Glenmorangie releases surfboards made from old barrels

12 September, 2018

In the latest edition of its Beyond the Cask series, Glenmorangie has created surfboards using white oak casks which have been used in the production of Glenmorangie Original.

The surfboards have been made by Grain Surfboards of Maine, US using reclaimed staves from Glenmorangie barrels, which can only be used twice in the production of the Scotch whisky.

Dr Bill Lumsden, Glenmorangie’s director of distilling, whisky creation & whisky stocks said: “People often ask us what happens to those casks after their whisky-making life is over. Beyond the Cask is our way of working with people who share our creative vision, passion and patience, to take this wood on another step in its journey. 

“Grain Surfboards are true experts in their field and, like us, they believe in taking time to truly understand the character of wood. Working with them is a great way to reinvent the casks that give Glenmorangie Original its depth of flavour, and give them a new lease of life beyond the Distillery.”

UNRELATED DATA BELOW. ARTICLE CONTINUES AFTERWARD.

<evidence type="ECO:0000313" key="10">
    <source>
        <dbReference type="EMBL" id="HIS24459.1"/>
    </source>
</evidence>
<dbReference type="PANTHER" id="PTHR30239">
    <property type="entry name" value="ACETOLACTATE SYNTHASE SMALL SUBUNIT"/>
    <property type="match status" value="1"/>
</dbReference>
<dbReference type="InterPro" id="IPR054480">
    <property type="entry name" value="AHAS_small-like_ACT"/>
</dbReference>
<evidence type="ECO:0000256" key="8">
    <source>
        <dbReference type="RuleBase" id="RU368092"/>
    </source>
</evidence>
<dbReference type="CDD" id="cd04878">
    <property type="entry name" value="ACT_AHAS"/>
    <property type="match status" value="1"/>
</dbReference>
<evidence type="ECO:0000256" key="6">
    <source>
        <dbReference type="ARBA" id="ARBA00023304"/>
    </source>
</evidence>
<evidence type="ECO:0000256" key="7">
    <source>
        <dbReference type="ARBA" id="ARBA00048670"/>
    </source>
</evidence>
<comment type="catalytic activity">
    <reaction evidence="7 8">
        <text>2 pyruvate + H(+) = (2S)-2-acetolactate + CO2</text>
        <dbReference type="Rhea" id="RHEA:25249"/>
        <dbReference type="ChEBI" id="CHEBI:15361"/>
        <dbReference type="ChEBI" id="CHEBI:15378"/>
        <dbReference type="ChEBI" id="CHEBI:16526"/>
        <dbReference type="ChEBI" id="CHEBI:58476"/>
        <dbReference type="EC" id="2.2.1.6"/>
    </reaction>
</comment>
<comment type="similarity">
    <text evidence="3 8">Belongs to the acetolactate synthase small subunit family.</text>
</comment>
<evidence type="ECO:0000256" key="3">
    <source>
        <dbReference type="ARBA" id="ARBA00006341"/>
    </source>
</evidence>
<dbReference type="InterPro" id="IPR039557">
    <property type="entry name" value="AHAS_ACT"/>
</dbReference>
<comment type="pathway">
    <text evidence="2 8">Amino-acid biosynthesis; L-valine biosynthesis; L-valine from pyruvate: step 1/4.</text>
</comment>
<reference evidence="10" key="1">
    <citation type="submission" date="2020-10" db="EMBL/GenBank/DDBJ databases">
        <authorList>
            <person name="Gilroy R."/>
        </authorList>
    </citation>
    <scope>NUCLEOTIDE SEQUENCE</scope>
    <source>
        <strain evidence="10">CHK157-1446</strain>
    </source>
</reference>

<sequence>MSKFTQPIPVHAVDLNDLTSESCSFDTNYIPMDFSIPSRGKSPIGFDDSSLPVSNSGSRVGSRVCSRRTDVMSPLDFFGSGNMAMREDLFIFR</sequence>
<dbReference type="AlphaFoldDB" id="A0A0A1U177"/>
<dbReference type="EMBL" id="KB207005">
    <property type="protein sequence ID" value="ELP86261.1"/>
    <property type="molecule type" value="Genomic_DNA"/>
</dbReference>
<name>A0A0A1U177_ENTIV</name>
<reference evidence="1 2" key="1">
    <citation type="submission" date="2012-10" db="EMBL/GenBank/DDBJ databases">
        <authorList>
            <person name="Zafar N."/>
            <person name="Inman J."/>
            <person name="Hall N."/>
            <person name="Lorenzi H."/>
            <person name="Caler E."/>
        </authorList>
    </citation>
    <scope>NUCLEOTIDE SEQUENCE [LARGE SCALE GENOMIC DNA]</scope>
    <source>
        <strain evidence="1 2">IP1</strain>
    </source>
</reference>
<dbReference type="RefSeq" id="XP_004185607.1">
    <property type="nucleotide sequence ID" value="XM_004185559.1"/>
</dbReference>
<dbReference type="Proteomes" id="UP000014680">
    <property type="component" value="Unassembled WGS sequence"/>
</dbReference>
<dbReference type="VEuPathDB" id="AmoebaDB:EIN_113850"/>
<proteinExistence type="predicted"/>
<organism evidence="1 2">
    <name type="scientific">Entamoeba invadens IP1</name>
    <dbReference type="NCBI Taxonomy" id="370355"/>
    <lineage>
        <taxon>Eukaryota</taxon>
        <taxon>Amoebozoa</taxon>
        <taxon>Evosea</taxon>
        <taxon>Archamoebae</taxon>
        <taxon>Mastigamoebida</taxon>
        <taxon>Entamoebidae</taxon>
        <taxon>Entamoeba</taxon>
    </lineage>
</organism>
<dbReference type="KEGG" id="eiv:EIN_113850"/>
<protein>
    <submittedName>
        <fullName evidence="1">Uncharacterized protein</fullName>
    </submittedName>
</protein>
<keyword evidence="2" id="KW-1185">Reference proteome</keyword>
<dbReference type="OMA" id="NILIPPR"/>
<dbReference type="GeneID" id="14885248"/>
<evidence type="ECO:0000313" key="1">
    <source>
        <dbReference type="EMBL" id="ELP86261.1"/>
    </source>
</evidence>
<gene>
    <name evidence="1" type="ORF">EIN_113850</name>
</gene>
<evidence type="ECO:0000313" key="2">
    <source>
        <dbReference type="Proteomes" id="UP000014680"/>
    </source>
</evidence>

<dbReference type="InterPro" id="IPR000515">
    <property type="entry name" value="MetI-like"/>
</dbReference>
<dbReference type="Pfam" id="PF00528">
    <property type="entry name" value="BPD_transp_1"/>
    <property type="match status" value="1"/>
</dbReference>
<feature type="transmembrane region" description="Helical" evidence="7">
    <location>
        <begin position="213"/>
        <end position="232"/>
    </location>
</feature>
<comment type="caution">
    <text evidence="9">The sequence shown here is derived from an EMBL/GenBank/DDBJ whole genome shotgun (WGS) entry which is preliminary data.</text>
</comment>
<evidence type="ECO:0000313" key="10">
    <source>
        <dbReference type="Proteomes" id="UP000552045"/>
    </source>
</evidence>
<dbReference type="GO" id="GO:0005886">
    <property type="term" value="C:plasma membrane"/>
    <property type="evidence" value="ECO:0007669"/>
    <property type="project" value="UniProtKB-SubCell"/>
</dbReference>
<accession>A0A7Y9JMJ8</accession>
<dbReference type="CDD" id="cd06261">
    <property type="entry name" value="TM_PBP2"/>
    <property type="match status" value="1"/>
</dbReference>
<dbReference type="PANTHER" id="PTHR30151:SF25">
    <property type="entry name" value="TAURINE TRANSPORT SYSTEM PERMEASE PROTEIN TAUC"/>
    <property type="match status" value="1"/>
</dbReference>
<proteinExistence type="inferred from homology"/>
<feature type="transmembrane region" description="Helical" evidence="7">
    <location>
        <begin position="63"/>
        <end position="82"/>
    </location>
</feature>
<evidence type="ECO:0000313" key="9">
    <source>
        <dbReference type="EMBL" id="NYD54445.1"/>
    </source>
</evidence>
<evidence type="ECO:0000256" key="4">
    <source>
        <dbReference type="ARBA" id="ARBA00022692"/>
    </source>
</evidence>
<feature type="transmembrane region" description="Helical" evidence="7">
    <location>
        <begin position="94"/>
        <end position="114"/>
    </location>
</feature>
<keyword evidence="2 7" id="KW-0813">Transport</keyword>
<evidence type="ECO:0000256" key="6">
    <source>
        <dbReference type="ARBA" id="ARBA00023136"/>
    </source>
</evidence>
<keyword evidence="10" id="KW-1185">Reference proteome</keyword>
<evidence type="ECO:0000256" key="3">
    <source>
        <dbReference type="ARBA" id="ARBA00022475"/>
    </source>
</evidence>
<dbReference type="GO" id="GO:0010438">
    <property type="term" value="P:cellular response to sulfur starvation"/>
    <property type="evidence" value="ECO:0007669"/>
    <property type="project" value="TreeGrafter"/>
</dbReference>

Each board combines Maine-grown northern white cedar, with reclaimed western red cedar and wood from 12 oak staves, approximately half a cask of whisky. 

This is the third collaboration in Glenmorangie’s Beyond the Cask series and follows the sunglasses made from ex-whisky casks and the bicycles made from ex-Glenmorangie casks, launched in 2017.

Grain Surfboards founder Mike LaVecchia added: “We’re really proud of these boards. It’s incredible that you can take a piece of wood that’s already worked hard and then give it a new life as something absolutely beautiful.”

The Grain Glenmorangie Original surfboards are available to order from from September 2018, at US$5,500.

Digital Edition

Drinks International digital edition is available ahead of the printed magazine. Don’t miss out, make sure you subscribe today to access the digital edition and all archived editions of Drinks International as part of your subscription.


La'Mel Clarke

Service isn’t servitude: the skill of hosting

La’Mel Clarke, front of house at London’s Seed Library, looks at the forgotten art of hosting and why it deserves the same respect as bartending.